Maintaining the Health of Your Pump Centrifugal Pumps: Tracking Down Cavitation and Other Problems

| Editor: Dr. Jörg Kempf

On a major part of the pump breakdowns in the Chemical Process Industry, the causes are NPSH problems, gas admixtures in the transported fluids, dry running or operating a pump outside the permitted range.

Related Companies

The pump doctor advises: Avoid cavitation at all costs…
The pump doctor advises: Avoid cavitation at all costs…
( Picture: Eberhard Schlücker, Univ. Erlangen-Nuremberg )

Faulty operation and faulty set-up rank amongst the most common causes of damage in pumps, accounting for 90 to 95 per cent of all damage. Problems are most easily avoided if you know how they come about. PROCESS has been looking for the tell-tale signs. When it starts to rattle as if sand was trickling onto a tin roof, then the pump operator needs to be at maximum concentration: It is the sound of cavitation! And cavitation is always a sign that the pump is “suffering”. Liquids being expelled and abrasive media are similarly bad news for a centrifugal pump. This article looks at how the problems can be counteracted.


What exactly happens during cavitation? According to Bernoulli, the static pressure in a medium is lower the higher the velocity. If the static pressure falls below the vaporization pressure of a liquid, then bubbles of steam or gas form — which then condense in areas of higher pressure, with very high pressure and temperature peaks.


Gallery with 5 images

On a centrifugal pump, the suction-side pump inlet is the Achilles heel, as Rheinhütte describe: The bubbles of steam arising there are carried along by the flow and then come together again inside the pump, creating a hammer-like effect. The resulting micro-liquid jet is directed at great speed and at high pressure (up to 20,000 bar) against the surrounding surfaces — with very unfortunate consequences:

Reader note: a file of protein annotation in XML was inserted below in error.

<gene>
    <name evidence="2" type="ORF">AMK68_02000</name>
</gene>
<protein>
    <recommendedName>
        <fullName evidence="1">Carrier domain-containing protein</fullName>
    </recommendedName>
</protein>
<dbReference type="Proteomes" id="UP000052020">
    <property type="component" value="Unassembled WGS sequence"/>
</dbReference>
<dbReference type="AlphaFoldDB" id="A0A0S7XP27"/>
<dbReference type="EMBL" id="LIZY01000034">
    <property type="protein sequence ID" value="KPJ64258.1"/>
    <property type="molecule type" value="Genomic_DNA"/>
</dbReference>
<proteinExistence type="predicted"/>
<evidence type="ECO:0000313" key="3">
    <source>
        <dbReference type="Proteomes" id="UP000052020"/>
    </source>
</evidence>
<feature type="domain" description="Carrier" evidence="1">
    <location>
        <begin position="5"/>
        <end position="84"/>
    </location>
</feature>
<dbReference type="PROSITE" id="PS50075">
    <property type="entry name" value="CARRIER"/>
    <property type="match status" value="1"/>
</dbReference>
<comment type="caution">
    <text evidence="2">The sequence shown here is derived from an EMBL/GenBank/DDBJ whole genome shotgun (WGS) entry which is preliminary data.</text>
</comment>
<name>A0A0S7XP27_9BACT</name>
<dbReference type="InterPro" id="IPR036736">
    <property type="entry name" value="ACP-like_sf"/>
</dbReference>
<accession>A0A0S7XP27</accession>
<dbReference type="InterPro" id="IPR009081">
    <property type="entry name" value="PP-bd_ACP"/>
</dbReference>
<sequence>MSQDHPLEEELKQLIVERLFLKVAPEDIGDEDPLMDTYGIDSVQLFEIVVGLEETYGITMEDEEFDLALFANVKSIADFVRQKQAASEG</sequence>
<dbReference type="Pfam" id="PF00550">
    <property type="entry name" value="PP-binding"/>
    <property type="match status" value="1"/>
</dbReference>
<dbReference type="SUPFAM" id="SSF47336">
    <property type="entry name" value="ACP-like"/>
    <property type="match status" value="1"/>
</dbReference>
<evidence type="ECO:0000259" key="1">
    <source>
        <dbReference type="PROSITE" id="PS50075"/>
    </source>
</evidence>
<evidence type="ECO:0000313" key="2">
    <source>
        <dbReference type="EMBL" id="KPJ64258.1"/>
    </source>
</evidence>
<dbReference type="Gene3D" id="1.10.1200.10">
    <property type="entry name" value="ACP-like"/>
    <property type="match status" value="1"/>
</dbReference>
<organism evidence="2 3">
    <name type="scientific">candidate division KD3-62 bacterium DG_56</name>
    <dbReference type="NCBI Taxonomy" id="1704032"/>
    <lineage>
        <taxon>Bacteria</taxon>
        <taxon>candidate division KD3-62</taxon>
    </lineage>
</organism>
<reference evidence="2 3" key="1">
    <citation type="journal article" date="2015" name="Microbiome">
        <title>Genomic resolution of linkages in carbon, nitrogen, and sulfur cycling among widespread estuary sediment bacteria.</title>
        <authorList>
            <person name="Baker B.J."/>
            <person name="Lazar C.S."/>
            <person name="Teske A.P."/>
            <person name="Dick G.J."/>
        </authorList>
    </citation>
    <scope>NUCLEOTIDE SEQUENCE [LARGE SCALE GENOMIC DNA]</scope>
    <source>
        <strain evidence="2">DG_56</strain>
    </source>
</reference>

• destruction of the pump components (especially impellers) due to the bubble implosion;
  • change in the characteristic line of the pump and thus of the operating point (even to the extent of complete interruption of the feed flow);
  • strong increase in vibrations (structure-borne noise) and noises.

The effect and consequences of cavitation depend to a large extent on the pump itself (pump geometry), and also on the characteristics of the fluid (temperature, steam pressure) and on the suction-side plant conditions. In special cases, Rheinhütte suggest installing an inducer in front of the impeller. In principle, the inducer works during operation like a fore-pump and increases the pressure (NPSH, Net Positive Suction Head) on the impeller inlet. It is mounted on the pump shaft directly in front of the impeller.

KSB points out that coatings which are later applied can fail very rapidly due to flaking where there is high cavitation intensity. Paintable and sprayable coating using an epoxy resin base, with finer strengthening particles and coating thicknesses of less than one millimeter, exhibit needle-like erosion marks after just a few hours. The consequence of further cavitation stress is that large areas of the coating elements flake off from the base material. Where there are thicker, smear-applied layers with larger reinforcing particles, small flakes rapidly breach off from the surface. The experts at KSB therefore recommend a regular check on the coating, in order to avoid damage to the base material through timely repair to the coating.

To predict cavitation on pumps, Sulzer Pumps uses the simplified version of a cavity-boundary area-tracing method, developed in the Laboratory for Hydraulic Machines at the Swiss Technical University (ETH) in Lausanne. This makes it possible to predict the impairment to the feed level from the developing cavitation.

Furthermore, the method is helping the pump constructor to improve the suction capacity of the impellers through accurate prediction of the effects of changes in the geometry.

Degassing liquids

If condensates, liquefied gases, hydrocarbons, aerosols or refrigerants are being conveyed at near to boiling point, these media place special demands on the pump due to the high proportion of gas they contain. The Sero SRZS multi-function pump offers a raft of advantages in this compared with “normal” centrifugal pumps. Its good suction capacity, combined with a lack of sensitivity to cavitation, make the pump ideally suited to the conveying of gas-containing fluids.